Apr 01, 2015 Rob Sumrall rated it it was amazing
Has the "sinner's prayer" created more confusion among modern evangelicals than it's worth? I would agree with J.D. Greear - Yes, it has! Greear writes, "I want to be clear that what saves the sinner is a posture of repentance and faith toward Christ, that and that alone. Any 'sinner's prayer' is only good insofar as it expresses that posture."

Misunderstanding the sinner's prayer as some magical formula of words that appeases the wrath of God has led tons of people down a confusing spiritual pat
Jonathan Esterman
Jan 19, 2015 Jonathan Esterman rated it really liked it
Written in a fun and witty fashion, J.D. Greear addresses the largest modern measurement of one's salvation in a style that connects with the heart of the reader and let's them know that they are not alone. As Greear points out, this book is for those who don't understand, aren't certain, or flat out deny their salvation. What is salvation? What is the sinner's prayer? How does it all connect? In a language that connects with the audience and makes one want to continue to flip the pages, Greear ...more
Aaron Carlberg
Jun 25, 2014 Aaron Carlberg rated it really liked it
I don't know why I do this, I have 100 books I need to read and see a book with a catchy name and pick it up to read it...this was one of those books.

This is one of Greears follow-up books to "Gospel" (which I am also reading because I saw the forward by Tim Keller). I thought "Stop Asking Jesus into Your Heart" was going to be about how the terms we use in Christianity today, "Accept Jesus" "Ask Jesus into your heart" are not biblical and can actually skew, in negative ways, our perception of s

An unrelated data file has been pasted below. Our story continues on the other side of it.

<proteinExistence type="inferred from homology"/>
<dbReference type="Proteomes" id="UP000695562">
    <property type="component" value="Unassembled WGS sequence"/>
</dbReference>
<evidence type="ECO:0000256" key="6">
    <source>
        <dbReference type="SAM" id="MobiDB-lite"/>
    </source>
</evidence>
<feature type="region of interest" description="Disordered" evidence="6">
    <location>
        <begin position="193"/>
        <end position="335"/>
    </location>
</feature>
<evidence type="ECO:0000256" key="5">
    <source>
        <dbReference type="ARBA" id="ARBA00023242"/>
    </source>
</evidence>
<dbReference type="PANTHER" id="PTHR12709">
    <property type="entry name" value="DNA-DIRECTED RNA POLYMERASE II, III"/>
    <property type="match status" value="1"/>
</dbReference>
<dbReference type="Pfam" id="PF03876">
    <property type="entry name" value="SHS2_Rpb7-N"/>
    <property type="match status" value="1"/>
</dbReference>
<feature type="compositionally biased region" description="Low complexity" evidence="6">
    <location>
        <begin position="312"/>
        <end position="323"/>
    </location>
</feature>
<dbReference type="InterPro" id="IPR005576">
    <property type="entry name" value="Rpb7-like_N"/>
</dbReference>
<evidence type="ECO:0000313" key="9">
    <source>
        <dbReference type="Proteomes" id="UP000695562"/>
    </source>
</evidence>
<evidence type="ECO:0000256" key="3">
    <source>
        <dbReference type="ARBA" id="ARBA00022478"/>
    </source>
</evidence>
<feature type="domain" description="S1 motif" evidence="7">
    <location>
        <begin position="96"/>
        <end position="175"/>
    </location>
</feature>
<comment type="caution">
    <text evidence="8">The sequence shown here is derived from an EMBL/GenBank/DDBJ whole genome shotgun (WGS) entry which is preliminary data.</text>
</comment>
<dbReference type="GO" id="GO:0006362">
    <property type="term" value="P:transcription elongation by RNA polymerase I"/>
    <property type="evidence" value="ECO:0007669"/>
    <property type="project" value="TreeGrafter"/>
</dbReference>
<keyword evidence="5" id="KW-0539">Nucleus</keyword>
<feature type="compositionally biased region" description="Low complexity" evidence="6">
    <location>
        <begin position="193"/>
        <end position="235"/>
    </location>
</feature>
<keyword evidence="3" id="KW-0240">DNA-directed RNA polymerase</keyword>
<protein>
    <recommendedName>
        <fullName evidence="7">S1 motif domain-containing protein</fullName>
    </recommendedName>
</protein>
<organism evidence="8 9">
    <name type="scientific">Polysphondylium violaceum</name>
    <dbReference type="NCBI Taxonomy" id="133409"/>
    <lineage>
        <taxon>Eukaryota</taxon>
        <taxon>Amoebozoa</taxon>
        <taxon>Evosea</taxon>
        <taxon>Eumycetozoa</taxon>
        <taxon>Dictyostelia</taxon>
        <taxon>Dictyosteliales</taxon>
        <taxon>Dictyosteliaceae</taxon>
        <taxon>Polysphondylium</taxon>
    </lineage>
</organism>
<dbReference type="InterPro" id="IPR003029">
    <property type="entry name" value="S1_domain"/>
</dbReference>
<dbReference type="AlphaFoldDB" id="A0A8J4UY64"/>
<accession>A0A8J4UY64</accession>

Aug 12, 2015 Joe rated it it was amazing
Greear covers the topic of assurance from all angles which offers a balanced handling of a delicate issue. If you’re interested in this topic, read this book with the assurance (!) that Greear does not lean too far one way (“be assured”) without providing encouragement from the other side (“repent and believe”). This book isn’t completely about the sinner’s prayer so don’t accept the mischaracterization that this is the manifesto against it, but, on the other hand, leave your sensitivities behin ...more
Rodney Harvill
Dec 03, 2015 Rodney Harvill rated it really liked it
Shelves: theology
This book approaches eternal security by describing once saved always saved as correct but incomplete. Based on much teaching about eternal security, there is a misconception that once a person prays the sinner's prayer, etc., his ticket to heaven is punched, regardless of whether his conversion produces any change in his life. This produces false confidence in those who haven't really been converted and provokes justified criticism by those who do not accept once saved always saved. In this boo ...more
Aaron Cerda
Aug 05, 2015 Aaron Cerda rated it really liked it
How do I know that I am saved? That is a question asked by Christians of all ages. I remember the first time I heard the question. I was about eight years old and a neighbor friend asked me the question while we were walking from his house to mine. He went to church only occasionally with his parents and he knew that I went every week. I didn’t handle it too well. I told him if the Bibles in the pews in front of him said “Holy Bible” then he must be a true Christian. He informed me that his chur ...more
Matt Chapman
Dec 31, 2015 Matt Chapman rated it it was amazing
Shelves: read-in-2015